The lack of documented reports of HPeV infection in adults could also be caused by lack of widespread testing for adults. HPeV RNA is not detected by routine enterovirus PCRs and requires additional HPeV testing. The Victorian Infectious Diseases Reference Laboratory (Melbourne, VIC, Australia) routinely tests specimens for enterovirus and HPeV when a request is made, regardless of the age of the patients. During January 2015–May 2016, this laboratory tested 3,525 specimens for HPeV, of which 1,425 (40%) were obtained from adults. HPeV was detected by RT-PCR in 5 (0.35%) of 1,425 specimens: 2 in throat swab specimens, 2 in blood, and 1 in CSF. In comparison, 286 (13.6%) of 2,100 specimens from persons <18 years of age were positive for HPeV; most (271, 94.8%) were from children <1 year of age. This finding suggests that, although increased testing for HPeV could increase the detection rate of HPeV infection in adults, it is an uncommon infection in the adult population. This finding is consistent with results of a study from a reference laboratory in Scotland that tested 3,739 CSF samples from persons of all ages and found that although enteroviruses were common in adults, HPeV infections were found exclusively in young infants (9).

Enteroviruses are recognized as a major cause of acute myocarditis and are associated with <14% of cases (10). Myocarditis associated with HPeV infections is rarely reported (Table). This disease has been reported in 3 children <2 years of age and 1 adolescent. Two of the patients were immunosuppressed, 1 of whom died. A study of 109 patients infected with echovirus 22 (now HPeV subtype 1) in Sweden included a case of myocarditis in a child; virus was isolated from a stool sample and a major increase in antibody titer was observed (11).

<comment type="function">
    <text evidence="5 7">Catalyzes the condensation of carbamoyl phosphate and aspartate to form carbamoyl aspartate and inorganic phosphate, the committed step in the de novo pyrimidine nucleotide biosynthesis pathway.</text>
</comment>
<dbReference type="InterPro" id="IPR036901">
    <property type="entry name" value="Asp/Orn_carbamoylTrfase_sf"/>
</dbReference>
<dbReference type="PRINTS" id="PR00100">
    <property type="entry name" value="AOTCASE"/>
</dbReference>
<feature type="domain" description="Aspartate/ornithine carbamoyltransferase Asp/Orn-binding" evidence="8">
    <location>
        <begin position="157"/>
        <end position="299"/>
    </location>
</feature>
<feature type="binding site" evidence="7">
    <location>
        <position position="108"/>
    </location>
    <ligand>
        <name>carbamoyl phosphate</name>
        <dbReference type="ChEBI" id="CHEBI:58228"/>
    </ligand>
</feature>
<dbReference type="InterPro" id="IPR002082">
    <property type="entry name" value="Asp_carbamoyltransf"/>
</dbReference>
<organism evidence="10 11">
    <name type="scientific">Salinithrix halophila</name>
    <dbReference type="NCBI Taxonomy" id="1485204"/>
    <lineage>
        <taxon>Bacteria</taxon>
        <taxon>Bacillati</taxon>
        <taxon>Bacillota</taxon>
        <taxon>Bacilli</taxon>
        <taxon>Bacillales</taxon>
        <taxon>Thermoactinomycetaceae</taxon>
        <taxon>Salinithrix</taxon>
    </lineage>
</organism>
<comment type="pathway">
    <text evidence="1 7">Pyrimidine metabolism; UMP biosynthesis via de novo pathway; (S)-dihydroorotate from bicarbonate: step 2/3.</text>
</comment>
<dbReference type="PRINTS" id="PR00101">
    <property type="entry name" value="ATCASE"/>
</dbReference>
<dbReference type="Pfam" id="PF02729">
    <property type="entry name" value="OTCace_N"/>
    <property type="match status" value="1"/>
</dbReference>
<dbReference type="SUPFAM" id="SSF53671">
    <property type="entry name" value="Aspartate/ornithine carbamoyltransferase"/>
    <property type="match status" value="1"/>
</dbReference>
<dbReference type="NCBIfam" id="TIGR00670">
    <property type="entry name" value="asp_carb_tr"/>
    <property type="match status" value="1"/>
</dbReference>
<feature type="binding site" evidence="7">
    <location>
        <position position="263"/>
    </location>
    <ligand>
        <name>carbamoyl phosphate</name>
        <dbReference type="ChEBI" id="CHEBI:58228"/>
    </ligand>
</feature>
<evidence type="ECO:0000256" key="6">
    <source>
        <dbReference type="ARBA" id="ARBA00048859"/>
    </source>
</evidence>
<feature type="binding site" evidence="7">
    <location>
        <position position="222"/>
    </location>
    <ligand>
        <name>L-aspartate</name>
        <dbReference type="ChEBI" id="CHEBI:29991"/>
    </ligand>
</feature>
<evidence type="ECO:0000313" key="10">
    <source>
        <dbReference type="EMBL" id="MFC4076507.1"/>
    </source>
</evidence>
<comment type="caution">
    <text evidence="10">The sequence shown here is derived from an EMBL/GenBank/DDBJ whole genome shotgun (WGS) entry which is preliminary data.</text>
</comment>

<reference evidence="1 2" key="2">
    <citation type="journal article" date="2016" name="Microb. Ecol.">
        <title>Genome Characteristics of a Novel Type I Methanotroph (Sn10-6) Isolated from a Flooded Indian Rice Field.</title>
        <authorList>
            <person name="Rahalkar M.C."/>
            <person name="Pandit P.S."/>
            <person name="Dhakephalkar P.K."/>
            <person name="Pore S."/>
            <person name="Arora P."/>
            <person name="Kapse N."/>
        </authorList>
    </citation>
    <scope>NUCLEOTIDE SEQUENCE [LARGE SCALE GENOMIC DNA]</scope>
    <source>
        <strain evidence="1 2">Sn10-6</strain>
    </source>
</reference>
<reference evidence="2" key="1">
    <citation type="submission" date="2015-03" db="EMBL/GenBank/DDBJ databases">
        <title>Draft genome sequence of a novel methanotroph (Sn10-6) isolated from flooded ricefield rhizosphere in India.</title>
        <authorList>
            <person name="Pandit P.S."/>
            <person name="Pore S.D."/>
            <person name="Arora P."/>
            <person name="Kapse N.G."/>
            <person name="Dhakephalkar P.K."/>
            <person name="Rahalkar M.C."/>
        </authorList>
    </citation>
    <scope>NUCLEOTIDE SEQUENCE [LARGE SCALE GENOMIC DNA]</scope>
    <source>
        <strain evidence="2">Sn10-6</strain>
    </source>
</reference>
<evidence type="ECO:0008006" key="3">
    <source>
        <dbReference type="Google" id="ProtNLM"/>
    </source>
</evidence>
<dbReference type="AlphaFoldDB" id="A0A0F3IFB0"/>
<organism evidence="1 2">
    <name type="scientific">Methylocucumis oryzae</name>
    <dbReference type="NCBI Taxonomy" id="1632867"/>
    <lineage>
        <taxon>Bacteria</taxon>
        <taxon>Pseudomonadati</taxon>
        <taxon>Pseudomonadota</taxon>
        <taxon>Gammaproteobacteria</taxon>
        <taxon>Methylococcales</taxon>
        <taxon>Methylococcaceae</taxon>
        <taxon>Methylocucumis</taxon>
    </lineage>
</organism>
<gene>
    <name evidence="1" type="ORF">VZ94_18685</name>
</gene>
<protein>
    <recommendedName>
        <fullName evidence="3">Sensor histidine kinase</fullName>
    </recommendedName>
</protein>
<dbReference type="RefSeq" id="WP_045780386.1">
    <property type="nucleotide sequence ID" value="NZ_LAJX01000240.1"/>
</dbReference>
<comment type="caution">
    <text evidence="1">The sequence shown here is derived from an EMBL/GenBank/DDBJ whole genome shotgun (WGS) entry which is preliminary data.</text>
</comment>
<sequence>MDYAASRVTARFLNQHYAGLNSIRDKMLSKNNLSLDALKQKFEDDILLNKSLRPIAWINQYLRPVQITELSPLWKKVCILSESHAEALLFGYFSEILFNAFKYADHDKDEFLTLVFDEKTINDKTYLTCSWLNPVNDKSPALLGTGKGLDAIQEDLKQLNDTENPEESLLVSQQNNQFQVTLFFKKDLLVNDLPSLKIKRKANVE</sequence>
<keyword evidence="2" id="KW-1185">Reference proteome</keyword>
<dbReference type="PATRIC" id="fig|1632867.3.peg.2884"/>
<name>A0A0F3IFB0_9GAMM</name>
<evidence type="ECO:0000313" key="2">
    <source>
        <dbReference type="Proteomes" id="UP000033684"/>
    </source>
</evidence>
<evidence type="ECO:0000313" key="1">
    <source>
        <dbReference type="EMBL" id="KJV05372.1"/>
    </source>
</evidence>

There is no proven effective therapy for HPeV infection. Intravenous immunoglobulin (IVIG) was used for 2 patients (Table). IVIG has been used for treatment of enterovirus infections, particularly in immunocompromised patients (15), but the efficacy of IVIG might be limited for treatment of HPeV infection because of low seroprevalence in adults (8).

In summary, we report a case of myocarditis associated with HPeV infection in an adult. A large proportion of cases of myocarditis has no identified infectious cause. Thus, testing of throat swab, stool, and blood specimens for HPeV should be considered for adults with myocarditis. HPeV is an emerging pathogen that can cause major illness, including myocarditis, in adults.

Dr. Kong is an infectious diseases fellow at Monash Health, Melbourne, Victoria, Australia. His primary research interest is emerging virus infections.

References

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Table

Cite This Article

DOI: 10.3201/eid2309.161256

Table of Contents – Volume 23, Number 9—September 2017

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Khai Lin Kong, Department of Infectious Diseases, Monash Health, 246 Clayton Rd, Clayton VIC 3168, Australia: